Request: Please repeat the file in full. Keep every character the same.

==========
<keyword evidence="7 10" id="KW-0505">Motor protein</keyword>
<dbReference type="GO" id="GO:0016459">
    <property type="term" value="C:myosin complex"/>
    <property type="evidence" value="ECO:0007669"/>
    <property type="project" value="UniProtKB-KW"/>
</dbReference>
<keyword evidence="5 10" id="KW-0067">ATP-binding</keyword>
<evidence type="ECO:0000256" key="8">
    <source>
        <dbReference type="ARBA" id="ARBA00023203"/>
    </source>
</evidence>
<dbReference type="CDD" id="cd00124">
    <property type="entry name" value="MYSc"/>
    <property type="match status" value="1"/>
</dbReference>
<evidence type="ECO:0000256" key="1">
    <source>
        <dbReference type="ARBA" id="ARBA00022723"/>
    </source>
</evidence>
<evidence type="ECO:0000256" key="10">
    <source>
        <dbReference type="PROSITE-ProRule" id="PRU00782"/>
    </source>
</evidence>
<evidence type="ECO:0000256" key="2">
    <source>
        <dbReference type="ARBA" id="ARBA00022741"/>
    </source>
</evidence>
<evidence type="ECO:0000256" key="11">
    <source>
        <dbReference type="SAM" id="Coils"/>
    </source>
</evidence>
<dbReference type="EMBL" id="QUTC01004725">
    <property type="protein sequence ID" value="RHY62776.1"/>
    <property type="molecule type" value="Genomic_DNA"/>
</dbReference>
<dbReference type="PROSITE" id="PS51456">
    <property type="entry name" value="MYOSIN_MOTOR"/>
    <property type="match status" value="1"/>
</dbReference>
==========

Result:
<keyword evidence="7 10" id="KW-0505">Motor protein</keyword>
<dbReference type="GO" id="GO:0016459">
    <property type="term" value="C:myosin complex"/>
    <property type="evidence" value="ECO:0007669"/>
    <property type="project" value="UniProtKB-KW"/>
</dbReference>
<keyword evidence="5 10" id="KW-0067">ATP-binding</keyword>
<evidence type="ECO:0000256" key="8">
    <source>
        <dbReference type="ARBA" id="ARBA00023203"/>
    </source>
</evidence>
<dbReference type="CDD" id="cd00124">
    <property type="entry name" value="MYSc"/>
    <property type="match status" value="1"/>
</dbReference>
<evidence type="ECO:0000256" key="1">
    <source>
        <dbReference type="ARBA" id="ARBA00022723"/>
    </source>
</evidence>
<evidence type="ECO:0000256" key="10">
    <source>
        <dbReference type="PROSITE-ProRule" id="PRU00782"/>
    </source>
</evidence>
<evidence type="ECO:0000256" key="2">
    <source>
        <dbReference type="ARBA" id="ARBA00022741"/>
    </source>
</evidence>
<evidence type="ECO:0000256" key="11">
    <source>
        <dbReference type="SAM" id="Coils"/>
    </source>
</evidence>
<dbReference type="EMBL" id="QUTC01004725">
    <property type="protein sequence ID" value="RHY62776.1"/>
    <property type="molecule type" value="Genomic_DNA"/>
</dbReference>
<dbReference type="PROSITE" id="PS51456">
    <property type="entry name" value="MYOSIN_MOTOR"/>
    <property type="match status" value="1"/>
</dbReference>